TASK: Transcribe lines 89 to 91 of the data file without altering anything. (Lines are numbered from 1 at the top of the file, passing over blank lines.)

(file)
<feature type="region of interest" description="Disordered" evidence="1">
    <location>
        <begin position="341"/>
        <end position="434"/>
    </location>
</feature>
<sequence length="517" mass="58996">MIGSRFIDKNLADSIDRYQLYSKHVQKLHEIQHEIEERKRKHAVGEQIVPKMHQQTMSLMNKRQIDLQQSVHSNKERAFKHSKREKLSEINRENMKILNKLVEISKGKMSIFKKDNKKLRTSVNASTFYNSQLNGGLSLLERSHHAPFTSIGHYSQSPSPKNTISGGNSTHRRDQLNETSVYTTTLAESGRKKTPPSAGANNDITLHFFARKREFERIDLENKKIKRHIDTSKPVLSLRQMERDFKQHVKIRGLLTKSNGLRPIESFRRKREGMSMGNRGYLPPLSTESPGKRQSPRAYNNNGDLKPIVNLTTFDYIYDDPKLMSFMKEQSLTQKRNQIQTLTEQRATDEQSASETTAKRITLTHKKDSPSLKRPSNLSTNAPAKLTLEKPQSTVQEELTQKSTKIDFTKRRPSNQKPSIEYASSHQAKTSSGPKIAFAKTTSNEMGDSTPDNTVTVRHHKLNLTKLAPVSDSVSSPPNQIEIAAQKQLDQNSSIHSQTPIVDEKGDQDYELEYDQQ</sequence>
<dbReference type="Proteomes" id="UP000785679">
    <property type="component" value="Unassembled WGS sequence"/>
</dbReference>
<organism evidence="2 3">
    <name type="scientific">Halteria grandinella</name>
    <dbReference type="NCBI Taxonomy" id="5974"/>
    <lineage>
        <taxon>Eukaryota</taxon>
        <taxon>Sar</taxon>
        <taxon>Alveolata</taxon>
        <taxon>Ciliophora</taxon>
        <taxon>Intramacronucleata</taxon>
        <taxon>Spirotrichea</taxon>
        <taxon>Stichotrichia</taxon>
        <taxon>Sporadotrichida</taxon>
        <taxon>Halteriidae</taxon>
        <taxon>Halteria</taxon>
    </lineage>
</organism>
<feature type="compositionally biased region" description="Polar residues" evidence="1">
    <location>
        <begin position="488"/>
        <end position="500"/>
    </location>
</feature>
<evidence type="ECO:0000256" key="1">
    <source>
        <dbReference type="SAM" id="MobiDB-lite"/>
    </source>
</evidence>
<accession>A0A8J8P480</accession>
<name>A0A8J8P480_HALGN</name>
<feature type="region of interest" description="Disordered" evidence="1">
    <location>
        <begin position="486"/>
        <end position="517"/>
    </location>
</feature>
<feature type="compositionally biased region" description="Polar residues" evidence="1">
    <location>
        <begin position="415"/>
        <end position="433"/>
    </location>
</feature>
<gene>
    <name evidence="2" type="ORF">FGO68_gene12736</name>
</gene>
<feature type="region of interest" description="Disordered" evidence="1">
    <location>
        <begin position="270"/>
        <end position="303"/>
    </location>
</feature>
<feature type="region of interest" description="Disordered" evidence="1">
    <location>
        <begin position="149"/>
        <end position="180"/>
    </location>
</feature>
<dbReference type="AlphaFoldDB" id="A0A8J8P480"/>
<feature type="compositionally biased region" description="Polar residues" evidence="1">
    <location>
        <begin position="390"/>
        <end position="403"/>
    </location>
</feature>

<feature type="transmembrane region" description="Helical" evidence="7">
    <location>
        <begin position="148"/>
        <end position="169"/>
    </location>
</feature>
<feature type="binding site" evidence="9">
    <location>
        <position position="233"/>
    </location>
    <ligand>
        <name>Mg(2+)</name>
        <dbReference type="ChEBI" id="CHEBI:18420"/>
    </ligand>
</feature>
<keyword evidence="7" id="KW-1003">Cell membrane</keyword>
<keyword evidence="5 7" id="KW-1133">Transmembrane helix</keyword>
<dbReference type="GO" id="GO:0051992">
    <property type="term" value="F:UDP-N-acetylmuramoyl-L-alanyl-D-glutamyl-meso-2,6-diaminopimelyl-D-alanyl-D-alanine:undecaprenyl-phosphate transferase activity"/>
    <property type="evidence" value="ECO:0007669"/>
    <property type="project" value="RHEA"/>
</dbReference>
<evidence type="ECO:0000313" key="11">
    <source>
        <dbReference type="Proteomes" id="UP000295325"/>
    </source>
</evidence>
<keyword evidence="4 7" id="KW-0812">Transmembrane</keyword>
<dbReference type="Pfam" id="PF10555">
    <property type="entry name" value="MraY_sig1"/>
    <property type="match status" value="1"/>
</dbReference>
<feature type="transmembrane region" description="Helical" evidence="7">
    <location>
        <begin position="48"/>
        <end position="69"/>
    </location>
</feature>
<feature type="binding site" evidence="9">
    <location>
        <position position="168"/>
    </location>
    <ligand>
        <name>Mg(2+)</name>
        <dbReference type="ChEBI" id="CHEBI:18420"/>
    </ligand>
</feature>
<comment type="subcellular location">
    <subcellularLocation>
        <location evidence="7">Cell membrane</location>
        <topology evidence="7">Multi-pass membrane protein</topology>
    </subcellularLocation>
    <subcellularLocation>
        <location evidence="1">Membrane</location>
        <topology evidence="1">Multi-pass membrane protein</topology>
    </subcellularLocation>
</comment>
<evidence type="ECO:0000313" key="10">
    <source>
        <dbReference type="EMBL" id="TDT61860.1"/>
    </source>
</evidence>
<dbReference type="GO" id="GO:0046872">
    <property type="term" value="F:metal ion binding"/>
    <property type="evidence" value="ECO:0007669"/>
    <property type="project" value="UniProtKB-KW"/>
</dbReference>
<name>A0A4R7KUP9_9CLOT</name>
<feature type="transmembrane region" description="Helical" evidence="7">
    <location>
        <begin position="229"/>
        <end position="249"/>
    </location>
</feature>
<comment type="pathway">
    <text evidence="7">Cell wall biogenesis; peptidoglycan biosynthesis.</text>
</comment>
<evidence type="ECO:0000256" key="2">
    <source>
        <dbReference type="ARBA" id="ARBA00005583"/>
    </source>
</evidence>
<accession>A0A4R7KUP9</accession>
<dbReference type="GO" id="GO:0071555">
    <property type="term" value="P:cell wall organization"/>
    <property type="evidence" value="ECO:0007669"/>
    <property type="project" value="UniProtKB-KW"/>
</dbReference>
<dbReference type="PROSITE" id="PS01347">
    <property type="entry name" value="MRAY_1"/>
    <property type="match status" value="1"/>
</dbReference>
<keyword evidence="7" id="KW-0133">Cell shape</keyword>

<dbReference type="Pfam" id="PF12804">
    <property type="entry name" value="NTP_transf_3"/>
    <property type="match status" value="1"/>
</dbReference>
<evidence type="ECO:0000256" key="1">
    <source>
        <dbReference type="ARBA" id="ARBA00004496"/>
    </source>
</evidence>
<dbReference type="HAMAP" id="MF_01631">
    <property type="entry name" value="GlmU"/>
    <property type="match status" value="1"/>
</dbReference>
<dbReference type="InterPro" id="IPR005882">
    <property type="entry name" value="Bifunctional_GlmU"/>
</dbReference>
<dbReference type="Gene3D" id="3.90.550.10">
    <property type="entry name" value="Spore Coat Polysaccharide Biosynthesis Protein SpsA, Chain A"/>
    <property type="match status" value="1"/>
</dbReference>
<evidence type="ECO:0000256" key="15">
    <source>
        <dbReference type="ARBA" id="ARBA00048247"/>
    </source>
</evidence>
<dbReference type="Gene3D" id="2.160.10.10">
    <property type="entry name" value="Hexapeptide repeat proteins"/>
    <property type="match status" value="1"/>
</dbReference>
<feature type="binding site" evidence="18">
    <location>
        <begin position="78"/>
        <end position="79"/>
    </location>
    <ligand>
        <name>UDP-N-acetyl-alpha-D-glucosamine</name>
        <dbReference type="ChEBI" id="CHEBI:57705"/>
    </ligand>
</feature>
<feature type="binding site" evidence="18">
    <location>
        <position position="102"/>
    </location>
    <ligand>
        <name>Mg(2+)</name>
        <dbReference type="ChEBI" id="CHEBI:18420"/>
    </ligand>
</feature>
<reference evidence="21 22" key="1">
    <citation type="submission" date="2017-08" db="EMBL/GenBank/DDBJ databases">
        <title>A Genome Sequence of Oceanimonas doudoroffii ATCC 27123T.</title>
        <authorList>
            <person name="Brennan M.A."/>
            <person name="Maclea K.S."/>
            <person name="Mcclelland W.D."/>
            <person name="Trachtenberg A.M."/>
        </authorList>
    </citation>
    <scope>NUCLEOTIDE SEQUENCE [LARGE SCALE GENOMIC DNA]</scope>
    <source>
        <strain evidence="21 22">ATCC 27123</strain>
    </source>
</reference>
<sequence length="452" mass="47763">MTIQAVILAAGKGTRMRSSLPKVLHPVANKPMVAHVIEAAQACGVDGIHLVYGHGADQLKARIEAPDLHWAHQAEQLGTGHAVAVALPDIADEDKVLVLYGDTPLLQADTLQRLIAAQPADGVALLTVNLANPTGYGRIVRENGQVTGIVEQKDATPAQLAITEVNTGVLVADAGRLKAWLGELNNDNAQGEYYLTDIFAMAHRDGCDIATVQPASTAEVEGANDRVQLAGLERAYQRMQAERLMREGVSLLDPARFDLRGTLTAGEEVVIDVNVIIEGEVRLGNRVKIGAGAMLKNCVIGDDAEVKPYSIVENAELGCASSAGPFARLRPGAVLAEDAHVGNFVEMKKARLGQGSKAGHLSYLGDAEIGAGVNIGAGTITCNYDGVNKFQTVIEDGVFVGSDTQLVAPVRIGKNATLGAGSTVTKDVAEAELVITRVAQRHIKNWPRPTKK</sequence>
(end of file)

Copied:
<keyword evidence="7" id="KW-1003">Cell membrane</keyword>
<keyword evidence="5 7" id="KW-1133">Transmembrane helix</keyword>
<dbReference type="GO" id="GO:0051992">